How to monitor the security and compliance of your cloud providers

Looking to save money and focus on core competencies, business owners are turning to cloud solutions — where someone else hosts their systems and manages their infrastructure. However, by using a third party, companies can lose the transparency they previously had with respect to the security, operations and controls around the technology.

“It’s put a premium on doing due diligence on the provider upfront to set a baseline understanding of what the cloud providers are doing — and ongoing how they deliver their services,” says Christopher Kradjan, a partner at Moss Adams LLP.

Smart Business spoke with Kradjan about cloud services risks, as well as cloud provider audits that are setting industry benchmarks.

What are the concerns with receiving services from a cloud provider?

When businesses self-hosted, they could observe and directly control the systems to understand if the systems were performing as expected, making changes as necessary. Now, they lose a lot of that transparency working with a third party.

With the ongoing cloud-based operations, companies want to see inside the operations to track performance, such as the system’s security and availability, its functional processing integrity, and the practices around maintaining privacy and confidentiality of the data.

What do business owners need to consider before selecting a cloud provider?

First, look at your current methods of using technology to understand the costs, staffing and implications of how you are delivering services now. Then identify the new system’s requirements and how you want it delivered.

Properly screen vendors through the request for proposal and procurement process, including taking time for demonstrations. Once you’ve narrowed it down to finalists, do reference check references to ensure the systems will work as expected, both from a technical standpoint and being able to achieve your expected ROI.

There are large, well-known cloud providers, but more are small businesses in their startup phase or still building out market share. They lack sophisticated infrastructure, raising questions about their long-term financial viability. Also, if they are successful, their ownership could sell the business to another provider.

You want a reliable vendor with staying power, but in order to have a continuity of operations, contractually you need to know who owns the data and have exit strategies if the vendor sells or goes out of business.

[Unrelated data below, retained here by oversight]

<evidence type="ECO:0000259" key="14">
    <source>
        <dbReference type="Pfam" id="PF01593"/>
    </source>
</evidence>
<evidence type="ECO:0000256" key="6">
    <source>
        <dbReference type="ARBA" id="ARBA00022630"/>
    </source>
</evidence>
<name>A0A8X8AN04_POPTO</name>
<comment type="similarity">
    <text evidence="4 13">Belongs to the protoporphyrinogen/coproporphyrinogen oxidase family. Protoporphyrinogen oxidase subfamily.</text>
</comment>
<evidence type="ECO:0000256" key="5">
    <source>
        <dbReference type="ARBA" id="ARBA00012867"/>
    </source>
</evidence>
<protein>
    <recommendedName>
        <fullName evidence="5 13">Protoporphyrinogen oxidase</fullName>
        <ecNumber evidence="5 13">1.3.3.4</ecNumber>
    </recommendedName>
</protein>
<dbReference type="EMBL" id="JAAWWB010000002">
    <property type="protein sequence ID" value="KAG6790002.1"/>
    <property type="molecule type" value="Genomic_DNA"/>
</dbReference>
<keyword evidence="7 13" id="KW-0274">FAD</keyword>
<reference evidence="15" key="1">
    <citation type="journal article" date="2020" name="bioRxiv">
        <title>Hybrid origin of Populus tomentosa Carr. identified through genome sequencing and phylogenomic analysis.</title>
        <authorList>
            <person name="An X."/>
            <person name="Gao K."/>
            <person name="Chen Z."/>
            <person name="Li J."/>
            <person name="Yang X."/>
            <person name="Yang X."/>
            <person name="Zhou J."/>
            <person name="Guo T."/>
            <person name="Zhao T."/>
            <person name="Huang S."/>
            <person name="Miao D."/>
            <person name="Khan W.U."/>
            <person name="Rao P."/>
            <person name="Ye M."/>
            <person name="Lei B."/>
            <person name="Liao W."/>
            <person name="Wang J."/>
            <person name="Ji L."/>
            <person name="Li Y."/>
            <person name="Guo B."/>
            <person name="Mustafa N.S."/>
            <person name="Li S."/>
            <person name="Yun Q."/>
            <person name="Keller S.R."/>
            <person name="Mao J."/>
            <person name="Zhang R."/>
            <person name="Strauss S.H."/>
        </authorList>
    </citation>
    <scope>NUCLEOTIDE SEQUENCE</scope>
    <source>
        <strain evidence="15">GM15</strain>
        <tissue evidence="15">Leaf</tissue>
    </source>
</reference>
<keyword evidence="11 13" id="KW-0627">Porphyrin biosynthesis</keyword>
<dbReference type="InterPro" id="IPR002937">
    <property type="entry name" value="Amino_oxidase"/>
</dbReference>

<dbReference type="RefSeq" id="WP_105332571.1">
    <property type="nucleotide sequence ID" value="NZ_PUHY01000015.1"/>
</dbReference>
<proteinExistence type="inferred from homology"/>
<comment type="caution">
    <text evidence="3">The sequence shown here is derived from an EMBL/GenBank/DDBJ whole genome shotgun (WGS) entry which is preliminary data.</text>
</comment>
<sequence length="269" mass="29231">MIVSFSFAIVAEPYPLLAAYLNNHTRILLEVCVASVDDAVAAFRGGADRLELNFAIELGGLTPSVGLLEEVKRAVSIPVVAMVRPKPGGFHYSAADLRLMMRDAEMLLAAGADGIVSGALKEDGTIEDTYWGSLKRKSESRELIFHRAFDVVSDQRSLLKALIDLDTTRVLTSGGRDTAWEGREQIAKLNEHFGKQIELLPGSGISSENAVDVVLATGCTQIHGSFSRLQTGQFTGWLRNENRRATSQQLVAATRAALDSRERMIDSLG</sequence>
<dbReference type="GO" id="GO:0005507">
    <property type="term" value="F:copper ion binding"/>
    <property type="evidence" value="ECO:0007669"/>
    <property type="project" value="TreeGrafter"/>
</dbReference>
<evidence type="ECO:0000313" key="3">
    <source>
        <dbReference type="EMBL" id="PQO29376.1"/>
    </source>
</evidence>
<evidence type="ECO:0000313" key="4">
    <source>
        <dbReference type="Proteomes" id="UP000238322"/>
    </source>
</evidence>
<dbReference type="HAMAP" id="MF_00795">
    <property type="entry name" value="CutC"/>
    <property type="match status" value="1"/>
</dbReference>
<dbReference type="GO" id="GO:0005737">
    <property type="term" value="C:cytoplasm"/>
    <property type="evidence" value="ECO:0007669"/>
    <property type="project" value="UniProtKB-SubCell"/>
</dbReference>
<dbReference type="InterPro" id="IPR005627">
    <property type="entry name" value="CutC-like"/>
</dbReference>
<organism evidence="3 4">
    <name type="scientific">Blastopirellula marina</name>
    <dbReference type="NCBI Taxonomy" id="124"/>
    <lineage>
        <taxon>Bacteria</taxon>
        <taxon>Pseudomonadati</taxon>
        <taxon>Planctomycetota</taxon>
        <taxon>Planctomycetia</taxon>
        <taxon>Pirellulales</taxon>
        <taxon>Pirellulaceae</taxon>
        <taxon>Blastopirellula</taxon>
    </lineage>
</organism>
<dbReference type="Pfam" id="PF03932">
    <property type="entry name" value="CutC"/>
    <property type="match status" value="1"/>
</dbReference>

How should you monitor cloud services?

You need a good vendor management program that looks at the risks associated with each vendor and benchmarks the complexity of the solutions to determine the level of monitoring required. The sophistication of the data, level of importance, what it’s automating and its criticality to the business drive backward what is implemented.

If a business takes the time to do this properly, it winds up stratifying cloud providers into very low risk all the way up to moderate and high-level impact to create monitoring systems accordingly. High-risk areas may require vetting with a due diligence questionnaire or site visit, as well as regular reports from the cloud provider.

How can external audits help in this space?

Companies often ask cloud providers for insight into their business, and providers are continually filling out questionnaires. Therefore, many cloud providers are using SOC 2 (Service Organization Controls) reports, which are based on standardized attestation standards that measure how well the cloud provider is providing its services. The examination can attest to the security, availability, processing integrity, confidentiality, and/or privacy of the system.

In addition, the Cloud Security Alliance (CSA), a leading organization that evaluates cloud providers, has developed the Cloud Control Matrix (CCM) as part of its best practices for examining cloud providers.

The SOC 2 report can be mapped against the CCM for double value —the value of the independent SOC 2 attestation report, coupled with the depth and questions from the CCM — to create a rigorous benchmark.

With the SOC 2 examination and/or CCM, cloud providers can give answers to customers, while differentiating themselves in the market. These examinations help business owners with their upfront due diligence and ongoing monitoring. It can even be used as a gating function with the cloud providers to assess their quality and dedication to strong business practices.

Christopher Kradjan is a partner at Moss Adams LLP. Reach him at (206) 302-6511 or [email protected].

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